If you think of sailing as an elitist, male-dominated sport, you may not be familiar with the Sail Boat Project, a workers’ co-op which aims open up the experience of life at sea.
The co-operative was set up three years ago by a group of enthusiasts and environmentalists who want to offer people the chance to explore the sea — which they view as an often uncharted and threatened wilderness.
Founder member Indra DonFrancesco says the co-op aims to give people “positive” experiences of the sea and get them “into the water to experience the wildlife of the water”.
She first got the sailing bug at the age of 14 on a school trip and has loved it ever since. She now sees it as the perfect means for people to learn more about the marine environment, the wildlife it supports, and the threat posed to it by human activity.
“I’d had some less than positive experiences of sailing,” she said, “but these were due to it being so macho, where everyone seemed to be part of an old boy’s club and where only a few people could afford to participate.
“I’m not rich, male or part of a traditional sort of network but I still love sailing and I know I can’t be the only one.”
She added: “For me the sea is unquantifiable and it’s both fascinating and frightening that something that happens in one body of water can effect everything that flows from it.
“Ocean acidification is a real problem at the moment — man-made problems causing damage to water wildlife.”
Already a member of a housing co-op, Indra set up the Sail Boat Project as a co-operative with the help of co-operative business advisers Jo Bird and Bob Cannell. “Co-ops are the way forward,” she said. “We couldn’t have done it any other way.”
Based in Brighton — but also sailing out of Chichester and Poole — the co-operative offers a wide range of services for experienced sailors and novices alike, including Royal Yachting Association courses for aspiring skippers and crew members.
Indra is now keen to encourage more women to step on board — her daughter Morgana is already a member — and the co-operative is keen to find a qualified female skipper.
Earlier this year, the Sail Boat Project ran a five-day course on the Helford River, near Falmouth. This covered a range of activities for people interested in learning, developing and sharing practical skills and knowledge connected with marine environments.
Sessions ranged from small boat handling — kayaks and dinghies — to coastal food foraging, practical marine biology, wild swimming and a study trip to the Falmouth National Maritime Museum. It also covered traditional boatbuilding techniques and tools, basic sea survival and understanding nautical charts.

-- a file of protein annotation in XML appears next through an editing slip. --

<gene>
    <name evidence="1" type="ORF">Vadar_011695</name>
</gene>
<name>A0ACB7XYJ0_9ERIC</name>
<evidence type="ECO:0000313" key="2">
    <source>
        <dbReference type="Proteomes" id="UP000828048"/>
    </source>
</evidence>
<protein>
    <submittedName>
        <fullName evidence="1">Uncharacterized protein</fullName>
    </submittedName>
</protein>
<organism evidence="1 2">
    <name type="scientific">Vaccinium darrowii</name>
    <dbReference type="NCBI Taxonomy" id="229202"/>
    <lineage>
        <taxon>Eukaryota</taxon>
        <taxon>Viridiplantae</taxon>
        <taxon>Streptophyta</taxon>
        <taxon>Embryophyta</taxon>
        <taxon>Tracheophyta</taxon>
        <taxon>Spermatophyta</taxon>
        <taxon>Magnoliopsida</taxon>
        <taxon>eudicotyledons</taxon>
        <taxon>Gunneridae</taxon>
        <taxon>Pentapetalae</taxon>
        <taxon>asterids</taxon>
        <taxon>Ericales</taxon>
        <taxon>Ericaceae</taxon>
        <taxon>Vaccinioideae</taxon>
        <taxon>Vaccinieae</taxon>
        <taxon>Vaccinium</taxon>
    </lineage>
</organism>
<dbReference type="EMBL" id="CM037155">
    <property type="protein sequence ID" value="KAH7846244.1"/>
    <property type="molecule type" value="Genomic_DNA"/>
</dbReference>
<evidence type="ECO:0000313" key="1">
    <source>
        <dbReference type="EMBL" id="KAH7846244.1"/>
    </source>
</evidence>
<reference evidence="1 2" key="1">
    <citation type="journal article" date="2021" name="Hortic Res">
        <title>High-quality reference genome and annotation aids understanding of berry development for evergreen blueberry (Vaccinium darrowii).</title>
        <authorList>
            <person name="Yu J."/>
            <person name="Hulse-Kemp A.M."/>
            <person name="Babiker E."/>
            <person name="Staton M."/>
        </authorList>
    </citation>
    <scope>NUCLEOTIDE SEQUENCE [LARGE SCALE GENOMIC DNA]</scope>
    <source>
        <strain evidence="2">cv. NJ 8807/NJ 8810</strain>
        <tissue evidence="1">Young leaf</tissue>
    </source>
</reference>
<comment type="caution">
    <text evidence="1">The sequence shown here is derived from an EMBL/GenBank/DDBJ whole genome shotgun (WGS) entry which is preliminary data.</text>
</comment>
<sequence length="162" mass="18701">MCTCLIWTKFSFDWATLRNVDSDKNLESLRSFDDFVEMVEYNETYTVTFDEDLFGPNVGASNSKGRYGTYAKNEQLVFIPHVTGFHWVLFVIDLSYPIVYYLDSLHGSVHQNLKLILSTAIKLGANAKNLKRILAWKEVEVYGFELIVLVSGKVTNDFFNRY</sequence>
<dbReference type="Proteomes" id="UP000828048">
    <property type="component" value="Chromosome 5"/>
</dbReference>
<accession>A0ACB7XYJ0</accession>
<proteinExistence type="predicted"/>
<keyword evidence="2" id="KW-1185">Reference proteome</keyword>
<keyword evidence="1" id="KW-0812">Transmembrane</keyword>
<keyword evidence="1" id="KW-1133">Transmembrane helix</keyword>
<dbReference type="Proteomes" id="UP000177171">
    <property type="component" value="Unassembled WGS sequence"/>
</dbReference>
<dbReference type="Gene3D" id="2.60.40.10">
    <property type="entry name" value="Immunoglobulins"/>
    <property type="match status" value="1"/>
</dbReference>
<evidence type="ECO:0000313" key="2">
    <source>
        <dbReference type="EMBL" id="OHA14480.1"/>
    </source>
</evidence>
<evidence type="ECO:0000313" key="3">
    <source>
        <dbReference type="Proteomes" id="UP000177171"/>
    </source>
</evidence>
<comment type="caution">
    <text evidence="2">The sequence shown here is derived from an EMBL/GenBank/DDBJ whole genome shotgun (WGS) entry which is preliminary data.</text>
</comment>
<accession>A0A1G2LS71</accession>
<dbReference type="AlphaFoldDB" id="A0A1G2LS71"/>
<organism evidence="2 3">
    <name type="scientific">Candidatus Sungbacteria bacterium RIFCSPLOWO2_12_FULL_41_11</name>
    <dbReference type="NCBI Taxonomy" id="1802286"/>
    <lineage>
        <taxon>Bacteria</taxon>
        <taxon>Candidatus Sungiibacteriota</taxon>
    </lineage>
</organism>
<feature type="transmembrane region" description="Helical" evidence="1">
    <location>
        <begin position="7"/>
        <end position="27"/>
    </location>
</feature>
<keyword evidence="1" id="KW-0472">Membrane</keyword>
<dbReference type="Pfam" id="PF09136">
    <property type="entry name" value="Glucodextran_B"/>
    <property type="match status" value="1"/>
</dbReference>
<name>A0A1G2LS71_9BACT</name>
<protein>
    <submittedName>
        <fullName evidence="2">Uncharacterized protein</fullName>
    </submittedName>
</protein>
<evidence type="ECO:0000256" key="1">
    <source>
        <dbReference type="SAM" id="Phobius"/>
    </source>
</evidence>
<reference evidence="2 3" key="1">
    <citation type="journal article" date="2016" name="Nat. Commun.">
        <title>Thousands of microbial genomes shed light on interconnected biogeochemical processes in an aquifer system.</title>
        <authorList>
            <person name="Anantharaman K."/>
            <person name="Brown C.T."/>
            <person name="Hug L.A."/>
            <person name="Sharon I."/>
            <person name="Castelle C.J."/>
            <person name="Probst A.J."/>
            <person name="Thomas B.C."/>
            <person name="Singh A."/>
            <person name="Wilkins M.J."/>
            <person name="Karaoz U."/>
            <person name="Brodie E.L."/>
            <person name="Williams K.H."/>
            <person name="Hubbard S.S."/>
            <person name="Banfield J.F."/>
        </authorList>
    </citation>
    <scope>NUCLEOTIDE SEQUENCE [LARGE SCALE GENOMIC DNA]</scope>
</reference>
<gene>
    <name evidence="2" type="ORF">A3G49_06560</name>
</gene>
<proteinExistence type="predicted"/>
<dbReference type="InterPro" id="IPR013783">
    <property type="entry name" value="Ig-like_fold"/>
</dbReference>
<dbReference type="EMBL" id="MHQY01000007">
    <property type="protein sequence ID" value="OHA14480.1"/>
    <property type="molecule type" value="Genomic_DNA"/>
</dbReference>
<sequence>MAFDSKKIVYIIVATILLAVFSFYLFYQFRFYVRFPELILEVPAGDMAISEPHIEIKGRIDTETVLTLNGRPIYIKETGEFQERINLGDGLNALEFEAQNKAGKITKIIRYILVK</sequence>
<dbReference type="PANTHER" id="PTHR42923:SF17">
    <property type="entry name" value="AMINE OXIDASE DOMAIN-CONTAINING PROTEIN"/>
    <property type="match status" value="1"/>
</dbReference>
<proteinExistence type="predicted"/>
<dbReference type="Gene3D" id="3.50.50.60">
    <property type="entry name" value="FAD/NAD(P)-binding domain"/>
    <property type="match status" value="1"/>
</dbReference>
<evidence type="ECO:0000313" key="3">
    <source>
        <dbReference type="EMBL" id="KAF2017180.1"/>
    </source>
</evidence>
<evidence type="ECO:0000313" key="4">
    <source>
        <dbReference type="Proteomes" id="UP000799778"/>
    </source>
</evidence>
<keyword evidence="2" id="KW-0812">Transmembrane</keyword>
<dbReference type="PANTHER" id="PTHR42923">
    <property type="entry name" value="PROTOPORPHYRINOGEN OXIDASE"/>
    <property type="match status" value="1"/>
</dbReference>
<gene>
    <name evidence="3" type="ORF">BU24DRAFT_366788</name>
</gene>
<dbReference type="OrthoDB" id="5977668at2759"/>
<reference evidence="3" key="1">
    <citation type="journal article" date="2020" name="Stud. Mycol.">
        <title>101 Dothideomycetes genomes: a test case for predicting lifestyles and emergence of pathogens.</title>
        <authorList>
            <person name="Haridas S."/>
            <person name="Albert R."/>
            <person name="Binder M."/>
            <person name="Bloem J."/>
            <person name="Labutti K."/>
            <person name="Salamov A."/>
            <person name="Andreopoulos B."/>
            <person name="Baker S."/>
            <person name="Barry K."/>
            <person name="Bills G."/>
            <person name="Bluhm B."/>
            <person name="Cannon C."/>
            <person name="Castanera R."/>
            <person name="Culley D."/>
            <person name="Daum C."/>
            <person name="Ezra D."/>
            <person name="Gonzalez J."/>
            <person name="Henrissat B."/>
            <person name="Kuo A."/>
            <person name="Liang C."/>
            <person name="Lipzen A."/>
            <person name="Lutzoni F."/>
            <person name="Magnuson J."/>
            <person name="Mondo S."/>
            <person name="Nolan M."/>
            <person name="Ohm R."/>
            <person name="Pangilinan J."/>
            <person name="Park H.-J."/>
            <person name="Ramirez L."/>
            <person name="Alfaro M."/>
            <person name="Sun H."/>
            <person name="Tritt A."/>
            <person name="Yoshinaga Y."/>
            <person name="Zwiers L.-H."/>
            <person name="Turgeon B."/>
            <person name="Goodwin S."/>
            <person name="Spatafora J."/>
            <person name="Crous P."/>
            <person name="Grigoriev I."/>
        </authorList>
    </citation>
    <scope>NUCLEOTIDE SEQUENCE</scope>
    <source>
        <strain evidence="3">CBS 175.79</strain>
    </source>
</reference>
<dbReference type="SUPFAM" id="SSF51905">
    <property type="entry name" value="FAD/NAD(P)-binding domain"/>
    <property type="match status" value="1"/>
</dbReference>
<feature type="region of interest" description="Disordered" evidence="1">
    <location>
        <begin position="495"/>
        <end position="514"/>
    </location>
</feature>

For those interested in a slightly less intensive experience, the co-operative also offers sailing trips along and off the south coast, and cross-Channel trips to Dieppe which, at £30 one-way, offers a cheap and environmentally friendly route to mainland Europe.
In fact, all of the co-operative’s fees are deliberately affordable, with additional discounts for those on benefits, low incomes or members of housing and workers’ co-operatives. The co-operative has largely been funded by loan-stock investment from members.
The Sail Boat Project’s main boat is a 10m ketch named Karic, a two-masted yacht with berths for six people in three cabins. It has additional room for everyone to sit and enjoy the wholly vegan/vegetarian fare on offer — food which Indra says is a real selling point for many people. It all ties in with the founders’ vision of what they want their co-operative to be.
“We are committed to sustainable boating, using eco-friendly anti-foul paint, getting our epoxy resin as leftovers from bigger jobs, using a solar panel for our batteries and low-energy bulbs,” she said.
With its limited space, lack of hiding space and plenty of tasks to be shared around, a sailing trip has great potential for team bonding and the Sail Boat Project would happily welcome any co-operative on board. “We recently had a great trip with former members of a housing co-op who were getting together for a reunion and they loved it.”
The co-operative currently has four directors and a number of additional members who contribute different skills and receive sailing opportunities in return.
It is also involved in some European projects and next spring will be running a boat maintenance course for people on low incomes from countries including Sweden and the Netherlands.
• For more information, or to book classes or trips, visit www.sailboatproject.org